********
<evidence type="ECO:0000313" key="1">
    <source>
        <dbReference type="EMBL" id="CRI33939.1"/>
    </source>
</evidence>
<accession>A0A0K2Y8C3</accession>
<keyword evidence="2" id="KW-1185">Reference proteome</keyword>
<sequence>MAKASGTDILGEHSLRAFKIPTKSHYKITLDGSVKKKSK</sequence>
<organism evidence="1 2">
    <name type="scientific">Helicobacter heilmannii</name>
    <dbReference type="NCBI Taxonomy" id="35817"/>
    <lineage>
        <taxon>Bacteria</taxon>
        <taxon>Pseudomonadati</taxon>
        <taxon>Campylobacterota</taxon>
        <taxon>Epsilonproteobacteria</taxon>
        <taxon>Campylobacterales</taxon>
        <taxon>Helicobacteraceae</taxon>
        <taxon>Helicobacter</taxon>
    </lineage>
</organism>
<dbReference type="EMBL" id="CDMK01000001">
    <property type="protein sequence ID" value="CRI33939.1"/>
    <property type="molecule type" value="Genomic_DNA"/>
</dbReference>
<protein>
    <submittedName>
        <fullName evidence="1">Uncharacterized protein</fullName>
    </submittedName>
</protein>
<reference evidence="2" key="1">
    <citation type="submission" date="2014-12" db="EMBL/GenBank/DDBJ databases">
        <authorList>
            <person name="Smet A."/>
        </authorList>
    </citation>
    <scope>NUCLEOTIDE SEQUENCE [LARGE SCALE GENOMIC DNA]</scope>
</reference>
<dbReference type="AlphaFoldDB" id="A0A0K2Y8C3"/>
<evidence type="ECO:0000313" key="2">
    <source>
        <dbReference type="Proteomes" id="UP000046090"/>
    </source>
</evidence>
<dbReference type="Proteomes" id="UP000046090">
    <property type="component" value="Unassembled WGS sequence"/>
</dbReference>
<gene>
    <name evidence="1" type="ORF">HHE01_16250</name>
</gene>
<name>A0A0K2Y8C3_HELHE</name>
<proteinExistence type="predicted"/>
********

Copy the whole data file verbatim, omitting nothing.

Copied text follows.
<evidence type="ECO:0000313" key="1">
    <source>
        <dbReference type="EMBL" id="CRI33939.1"/>
    </source>
</evidence>
<accession>A0A0K2Y8C3</accession>
<keyword evidence="2" id="KW-1185">Reference proteome</keyword>
<sequence>MAKASGTDILGEHSLRAFKIPTKSHYKITLDGSVKKKSK</sequence>
<organism evidence="1 2">
    <name type="scientific">Helicobacter heilmannii</name>
    <dbReference type="NCBI Taxonomy" id="35817"/>
    <lineage>
        <taxon>Bacteria</taxon>
        <taxon>Pseudomonadati</taxon>
        <taxon>Campylobacterota</taxon>
        <taxon>Epsilonproteobacteria</taxon>
        <taxon>Campylobacterales</taxon>
        <taxon>Helicobacteraceae</taxon>
        <taxon>Helicobacter</taxon>
    </lineage>
</organism>
<dbReference type="EMBL" id="CDMK01000001">
    <property type="protein sequence ID" value="CRI33939.1"/>
    <property type="molecule type" value="Genomic_DNA"/>
</dbReference>
<protein>
    <submittedName>
        <fullName evidence="1">Uncharacterized protein</fullName>
    </submittedName>
</protein>
<reference evidence="2" key="1">
    <citation type="submission" date="2014-12" db="EMBL/GenBank/DDBJ databases">
        <authorList>
            <person name="Smet A."/>
        </authorList>
    </citation>
    <scope>NUCLEOTIDE SEQUENCE [LARGE SCALE GENOMIC DNA]</scope>
</reference>
<dbReference type="AlphaFoldDB" id="A0A0K2Y8C3"/>
<evidence type="ECO:0000313" key="2">
    <source>
        <dbReference type="Proteomes" id="UP000046090"/>
    </source>
</evidence>
<dbReference type="Proteomes" id="UP000046090">
    <property type="component" value="Unassembled WGS sequence"/>
</dbReference>
<gene>
    <name evidence="1" type="ORF">HHE01_16250</name>
</gene>
<name>A0A0K2Y8C3_HELHE</name>
<proteinExistence type="predicted"/>